Tahoe free of new invasive species
In 2016, 35 watercraft out of the 7,500 inspected before entering Lake Tahoe were harboring aquatic invasive plants, mussels or snails, according to the Tahoe Resource Conservation District
According to monitoring and scientific reports, Lake Tahoe remains free of new invasive species introductions, which are major threats to the overall health of Lake Tahoe and surrounding waterbodies.
In total, more than 15,000 vessels launched at Lake Tahoe, including both newly inspected vessels and those with intact Tahoe-issued inspection seals.
“We would like to thank the thousands of boaters who arrived at our Watercraft Inspection Stations with their watercraft clean, drained and dry,” said Nicole Cartwright, district aquatic invasive species program manager. “These boaters were able to get on the water faster and avoided paying the additional fees.”
Starting in October, boat inspections will move to select launch ramps and winter hours will begin. Tahoe Resource Conservation District (Tahoe RCD) inspectors will be stationed at Cave Rock and Lake Forest boat launches from 6 a.m. to 4 p.m. seven days a week, weather and construction permitting. All boats without an intact Tahoe inspection seal are required to get an inspection during daylight hours. Decontaminations are available at Cave Rock and Lake Forest throughout October as long as weather permits. Decontamination fees will apply for watercraft that are not clean, drained and dry. “Clean, Drain and Dry” watercraft that have been in a known infested waterbody will also require a precautionary decontamination at no cost. Boats with intact inspection seals are permitted to launch at all open launch facilities; however, inspections are only available at Cave Rock and Lake Forest. Boaters are encouraged to confirm hours and inspection locations online at TahoeBoatInspections.com or by calling the toll-free hotline at 888-824-6267.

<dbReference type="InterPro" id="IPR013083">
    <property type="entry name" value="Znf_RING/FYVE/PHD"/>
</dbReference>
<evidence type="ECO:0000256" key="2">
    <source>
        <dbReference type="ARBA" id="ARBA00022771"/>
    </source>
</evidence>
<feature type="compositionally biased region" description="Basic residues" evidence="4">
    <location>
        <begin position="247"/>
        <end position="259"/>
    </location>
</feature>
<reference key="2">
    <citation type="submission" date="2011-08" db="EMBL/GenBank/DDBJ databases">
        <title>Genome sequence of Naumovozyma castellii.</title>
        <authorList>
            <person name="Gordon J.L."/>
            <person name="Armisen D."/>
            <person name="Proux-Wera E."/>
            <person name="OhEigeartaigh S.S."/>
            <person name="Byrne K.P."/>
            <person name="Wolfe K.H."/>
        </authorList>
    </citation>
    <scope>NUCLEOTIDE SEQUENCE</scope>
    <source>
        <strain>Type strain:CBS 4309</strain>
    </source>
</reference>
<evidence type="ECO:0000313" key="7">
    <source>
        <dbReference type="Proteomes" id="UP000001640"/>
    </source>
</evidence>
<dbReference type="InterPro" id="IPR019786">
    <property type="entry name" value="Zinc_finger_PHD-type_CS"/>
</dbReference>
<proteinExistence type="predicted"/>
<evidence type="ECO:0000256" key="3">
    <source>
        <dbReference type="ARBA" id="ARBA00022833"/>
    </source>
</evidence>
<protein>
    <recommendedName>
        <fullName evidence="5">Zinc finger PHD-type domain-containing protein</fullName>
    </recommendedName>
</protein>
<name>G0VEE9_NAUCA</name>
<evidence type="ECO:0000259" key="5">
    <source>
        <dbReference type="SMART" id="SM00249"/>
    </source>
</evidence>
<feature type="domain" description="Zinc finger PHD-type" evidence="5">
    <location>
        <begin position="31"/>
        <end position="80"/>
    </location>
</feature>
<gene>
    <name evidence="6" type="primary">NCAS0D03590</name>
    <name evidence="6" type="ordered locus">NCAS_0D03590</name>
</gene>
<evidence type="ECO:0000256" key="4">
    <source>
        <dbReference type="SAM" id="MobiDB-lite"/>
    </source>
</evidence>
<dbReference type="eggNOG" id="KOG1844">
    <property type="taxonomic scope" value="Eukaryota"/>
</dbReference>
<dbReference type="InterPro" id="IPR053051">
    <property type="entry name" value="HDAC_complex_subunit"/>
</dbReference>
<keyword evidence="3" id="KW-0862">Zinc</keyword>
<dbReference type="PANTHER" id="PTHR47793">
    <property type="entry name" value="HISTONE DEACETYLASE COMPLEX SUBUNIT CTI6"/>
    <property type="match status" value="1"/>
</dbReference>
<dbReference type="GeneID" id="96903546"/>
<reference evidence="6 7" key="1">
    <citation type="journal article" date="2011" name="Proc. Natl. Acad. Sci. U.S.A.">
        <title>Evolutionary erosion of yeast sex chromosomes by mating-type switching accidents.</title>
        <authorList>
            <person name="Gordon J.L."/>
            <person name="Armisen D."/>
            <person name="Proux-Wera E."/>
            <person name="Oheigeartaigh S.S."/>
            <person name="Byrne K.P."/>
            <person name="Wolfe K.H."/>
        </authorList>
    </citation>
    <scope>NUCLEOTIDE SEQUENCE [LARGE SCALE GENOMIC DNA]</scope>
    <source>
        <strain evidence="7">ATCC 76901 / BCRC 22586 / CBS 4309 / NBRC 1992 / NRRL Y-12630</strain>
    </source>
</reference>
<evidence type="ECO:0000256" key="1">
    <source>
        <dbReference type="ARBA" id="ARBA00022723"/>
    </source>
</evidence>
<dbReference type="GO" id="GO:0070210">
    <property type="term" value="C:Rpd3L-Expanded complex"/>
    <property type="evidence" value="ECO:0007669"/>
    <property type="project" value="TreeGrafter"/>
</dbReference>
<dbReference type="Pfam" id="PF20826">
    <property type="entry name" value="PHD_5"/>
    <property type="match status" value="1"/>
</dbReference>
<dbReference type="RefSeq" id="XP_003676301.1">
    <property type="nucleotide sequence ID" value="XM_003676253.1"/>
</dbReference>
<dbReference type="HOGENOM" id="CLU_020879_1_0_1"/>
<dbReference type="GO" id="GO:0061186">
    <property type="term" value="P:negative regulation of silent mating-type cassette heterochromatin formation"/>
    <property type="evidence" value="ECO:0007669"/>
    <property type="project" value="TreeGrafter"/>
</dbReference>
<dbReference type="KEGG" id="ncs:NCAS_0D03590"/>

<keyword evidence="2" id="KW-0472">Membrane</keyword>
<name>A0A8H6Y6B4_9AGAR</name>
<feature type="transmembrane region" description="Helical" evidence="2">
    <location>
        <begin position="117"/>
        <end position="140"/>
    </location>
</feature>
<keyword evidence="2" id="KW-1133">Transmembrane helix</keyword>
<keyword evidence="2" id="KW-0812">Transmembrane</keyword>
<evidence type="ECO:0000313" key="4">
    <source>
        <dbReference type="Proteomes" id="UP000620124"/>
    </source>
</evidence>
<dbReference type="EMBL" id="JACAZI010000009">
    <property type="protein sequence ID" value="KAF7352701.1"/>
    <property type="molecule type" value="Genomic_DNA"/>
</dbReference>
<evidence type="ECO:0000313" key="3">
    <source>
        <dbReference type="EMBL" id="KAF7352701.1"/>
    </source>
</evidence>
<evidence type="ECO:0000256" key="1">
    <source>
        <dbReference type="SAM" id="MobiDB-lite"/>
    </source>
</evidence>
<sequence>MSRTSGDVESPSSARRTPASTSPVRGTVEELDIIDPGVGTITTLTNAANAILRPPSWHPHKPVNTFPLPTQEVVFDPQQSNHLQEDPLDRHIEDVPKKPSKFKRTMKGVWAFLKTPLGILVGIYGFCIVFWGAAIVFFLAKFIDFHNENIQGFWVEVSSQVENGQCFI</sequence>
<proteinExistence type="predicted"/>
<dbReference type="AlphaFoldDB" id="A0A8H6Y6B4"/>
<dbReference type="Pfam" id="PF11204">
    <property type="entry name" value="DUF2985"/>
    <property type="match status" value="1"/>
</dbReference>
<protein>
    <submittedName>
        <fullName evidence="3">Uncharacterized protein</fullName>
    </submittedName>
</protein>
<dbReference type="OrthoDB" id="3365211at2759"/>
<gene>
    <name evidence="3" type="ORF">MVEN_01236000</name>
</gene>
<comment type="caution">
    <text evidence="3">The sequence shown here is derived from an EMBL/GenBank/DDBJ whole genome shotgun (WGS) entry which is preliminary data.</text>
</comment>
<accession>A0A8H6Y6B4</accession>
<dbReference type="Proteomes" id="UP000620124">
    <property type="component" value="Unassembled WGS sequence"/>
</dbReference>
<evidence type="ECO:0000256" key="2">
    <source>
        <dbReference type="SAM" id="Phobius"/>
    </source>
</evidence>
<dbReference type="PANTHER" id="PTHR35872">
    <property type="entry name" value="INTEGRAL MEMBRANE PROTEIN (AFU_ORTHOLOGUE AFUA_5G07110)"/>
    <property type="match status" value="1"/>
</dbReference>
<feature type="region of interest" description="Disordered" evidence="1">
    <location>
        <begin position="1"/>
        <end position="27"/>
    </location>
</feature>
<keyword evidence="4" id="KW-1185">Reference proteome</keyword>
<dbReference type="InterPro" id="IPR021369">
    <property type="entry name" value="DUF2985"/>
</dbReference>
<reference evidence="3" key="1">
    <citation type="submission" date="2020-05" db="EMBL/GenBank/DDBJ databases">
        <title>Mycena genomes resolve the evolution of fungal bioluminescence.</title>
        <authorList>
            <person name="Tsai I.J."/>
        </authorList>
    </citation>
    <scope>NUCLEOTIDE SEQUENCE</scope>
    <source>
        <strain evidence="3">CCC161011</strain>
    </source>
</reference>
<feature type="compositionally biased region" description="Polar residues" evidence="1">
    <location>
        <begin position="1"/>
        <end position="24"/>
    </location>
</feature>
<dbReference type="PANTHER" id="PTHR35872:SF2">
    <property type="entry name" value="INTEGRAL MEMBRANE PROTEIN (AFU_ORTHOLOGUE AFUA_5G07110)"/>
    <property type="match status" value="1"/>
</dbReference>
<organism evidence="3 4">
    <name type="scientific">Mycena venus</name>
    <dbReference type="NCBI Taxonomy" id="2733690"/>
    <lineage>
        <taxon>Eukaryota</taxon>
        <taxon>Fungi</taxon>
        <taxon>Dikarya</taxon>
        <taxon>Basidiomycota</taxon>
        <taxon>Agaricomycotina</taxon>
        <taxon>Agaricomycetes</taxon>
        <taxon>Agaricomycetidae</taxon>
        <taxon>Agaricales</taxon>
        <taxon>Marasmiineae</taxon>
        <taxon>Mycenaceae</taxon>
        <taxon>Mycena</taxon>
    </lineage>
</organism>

“It is more efficient to move inspections back to the boat ramps with the decrease in boater traffic during the slower fall and winter months,” said Dennis Zabaglo, aquatic resources program manager at the Tahoe Regional Planning Agency, “but we will continue operations at roadside inspection locations for the 2017 summer boating season. We appreciate the continued cooperation from Tahoe boaters in helping to protect our amazing recreational resources from the threat of aquatic invasive species and supporting our nationally recognized prevention program.”